“Legal battles over land claims possibly helped Oneidas”: Today’s edition of The Post-Standard of Syracuse, New York contains an article that begins, “The Oneida Indian land claim might be dead after an appeals court decision last week, but the 40-year legal battle might have helped lay the seeds of the prosperity the New York tribe now enjoys.”

2nd Circuit: Not Sure Why You Thought We Meant Laches When We Said Laches

In its most recent decision (covered here and here) the Second Circuit in County of Oneida finally acknowledged what we’ve known for some time–whatever the reasoning is behind Sherrill and Cayuga, it’s certainly not laches.  In a stunning, if hardly surprising, defeat, the Court determined that there is a new equitable defense that invokes the principles of laches, but is not actually laches.  The Court states that this new defense “is properly applied to bar any ancient land claims that are disruptive of significant and justified societal expectations that have arisen as a result of a lapse of time during which the plaintiffs did not seek relief.”  This is regardless of the fact that the claims may be “legally viable,” “within the statute of limitations,” are limited to “monetary damages,” and “sound at law.”

What is unsettling about this decision, besides the obvious loss to the tribe after 35 years of litigation, is that rather than acknowledging that the courts have been misapplying laches since 2005 in these cases, the Court simply created a new defense.  In the face of clear and concise criticism from scholars and the United States’ own brief, it would be difficult for a court to properly apply laches to these claims.  However, the idea that the Court would simply create a new equitable defense entirely is a fairly breathtaking development.  The fact that this defense also manages to defeat federal immunity only makes this decision even stranger.

Finally, we should note that this defense does not limit itself to Nonintercourse Act claims, but rather applies to any “ancient” land claims.  This fits clearly into Alex Skibine’s argument that the courts may create a “virulent brand of ‘exceptionalism’ in Federal Indian law where ‘general’ principles are developed and adopted under the guise that they follow general theories of public law applicable to anyone when, in reality, they can only adversely affect Native American interests.”  Technically the definition of this new defense does not require that the claims be Indian land claims, only that they must be “ancient” land claims.  This defense,  however,  would only ever apply to Indian tribes.  So the questions remain–when was the last time a court created an equitable defense?  When was the last time a court created an equitable defense that only applies to tribes?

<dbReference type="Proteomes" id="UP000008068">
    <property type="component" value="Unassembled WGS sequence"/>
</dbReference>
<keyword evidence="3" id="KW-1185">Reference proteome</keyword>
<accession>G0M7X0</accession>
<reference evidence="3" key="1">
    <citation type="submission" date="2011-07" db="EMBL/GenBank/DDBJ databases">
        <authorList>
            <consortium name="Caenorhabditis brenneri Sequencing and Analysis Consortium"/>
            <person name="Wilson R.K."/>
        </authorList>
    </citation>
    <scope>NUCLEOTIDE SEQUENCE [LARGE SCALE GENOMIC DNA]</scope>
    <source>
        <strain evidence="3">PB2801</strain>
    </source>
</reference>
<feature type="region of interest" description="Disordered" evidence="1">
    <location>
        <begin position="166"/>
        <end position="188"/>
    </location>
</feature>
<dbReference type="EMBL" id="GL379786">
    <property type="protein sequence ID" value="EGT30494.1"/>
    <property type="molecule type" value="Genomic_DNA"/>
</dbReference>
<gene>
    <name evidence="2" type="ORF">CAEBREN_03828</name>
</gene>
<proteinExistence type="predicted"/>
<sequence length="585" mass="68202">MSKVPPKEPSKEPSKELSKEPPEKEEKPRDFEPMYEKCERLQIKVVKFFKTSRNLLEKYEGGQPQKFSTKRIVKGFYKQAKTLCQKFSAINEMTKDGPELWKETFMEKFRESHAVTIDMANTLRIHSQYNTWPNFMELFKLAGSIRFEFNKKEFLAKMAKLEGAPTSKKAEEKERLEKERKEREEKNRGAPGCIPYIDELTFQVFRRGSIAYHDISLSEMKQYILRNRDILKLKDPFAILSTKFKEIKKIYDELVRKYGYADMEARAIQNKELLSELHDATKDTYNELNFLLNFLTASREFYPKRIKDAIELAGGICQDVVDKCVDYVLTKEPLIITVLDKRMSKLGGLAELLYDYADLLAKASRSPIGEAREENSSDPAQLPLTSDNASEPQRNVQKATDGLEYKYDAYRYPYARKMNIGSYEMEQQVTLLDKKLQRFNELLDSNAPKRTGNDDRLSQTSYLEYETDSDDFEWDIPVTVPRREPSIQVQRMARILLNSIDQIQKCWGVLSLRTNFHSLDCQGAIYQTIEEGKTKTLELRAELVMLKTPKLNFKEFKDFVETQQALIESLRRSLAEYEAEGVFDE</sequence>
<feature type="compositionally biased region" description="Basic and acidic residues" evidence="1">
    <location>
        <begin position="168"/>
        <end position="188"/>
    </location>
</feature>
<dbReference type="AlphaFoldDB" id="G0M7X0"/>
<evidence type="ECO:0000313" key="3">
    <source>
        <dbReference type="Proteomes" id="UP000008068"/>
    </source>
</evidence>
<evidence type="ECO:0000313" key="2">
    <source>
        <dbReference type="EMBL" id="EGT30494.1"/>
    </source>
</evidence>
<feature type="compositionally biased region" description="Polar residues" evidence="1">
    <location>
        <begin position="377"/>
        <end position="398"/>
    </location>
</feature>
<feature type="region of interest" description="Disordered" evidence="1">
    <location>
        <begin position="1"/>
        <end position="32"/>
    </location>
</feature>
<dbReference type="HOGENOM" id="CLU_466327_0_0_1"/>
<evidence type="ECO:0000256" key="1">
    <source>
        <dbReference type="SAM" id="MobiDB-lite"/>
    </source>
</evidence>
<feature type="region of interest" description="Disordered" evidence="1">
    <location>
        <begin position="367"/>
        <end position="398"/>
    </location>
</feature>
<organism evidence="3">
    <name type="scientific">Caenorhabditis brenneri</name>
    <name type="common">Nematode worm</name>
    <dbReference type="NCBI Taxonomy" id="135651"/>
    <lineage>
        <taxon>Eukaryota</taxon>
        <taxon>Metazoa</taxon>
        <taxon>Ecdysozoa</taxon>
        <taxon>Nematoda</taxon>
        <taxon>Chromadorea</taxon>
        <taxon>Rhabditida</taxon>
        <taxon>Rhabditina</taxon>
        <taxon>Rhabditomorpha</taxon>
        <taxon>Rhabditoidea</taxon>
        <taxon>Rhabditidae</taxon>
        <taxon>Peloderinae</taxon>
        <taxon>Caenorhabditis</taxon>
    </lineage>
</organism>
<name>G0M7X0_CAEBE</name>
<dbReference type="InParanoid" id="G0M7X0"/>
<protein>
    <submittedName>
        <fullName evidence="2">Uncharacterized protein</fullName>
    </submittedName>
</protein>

Sherrill‘s equitable defense,” as the Court called it, is not simply laches, mostly likely because it deviates so clearly from 699 years of precedent.  As the Court admits, “it is true that the district court in this case did not make findings that the Oneidas unreasonably delayed in the initiation of this action or that the defendants were prejudiced by delay—both required elements of a traditional laches defense.”

Unfortunately for the tribe and the United States, the 2nd Circuit only illuminated this new defense after the parties put forth arguments as to why laches didn’t apply (for very different reasons) in their briefs.   It turns out that arguments against applying laches are not the same arguments that would work against a  Sherrill defense.  Indeed, it’s difficult today to see what arguments could be made against this new defense, so while we’re changing names, how about we stop calling it “equitable” as well?

News Coverage on Oneida Land Claim

From How Appealing:

“Appeals court dismisses Oneida Indians’ 40-year-old land claim”: The Syracuse Post-Standard contains this article today.

The Oneida Daily Dispatch reports today that “Appeals court dismisses land claim.”

And The Utica Observer-Dispatch contains an article headlined “Court: No need for state to compensate Oneidas on land; Appeals judges reverse key element of ’07 claim ruling.”

You can access yesterday’s ruling of a divided three-judge panel of the U.S. Court of Appeals for the Second Circuit at this link.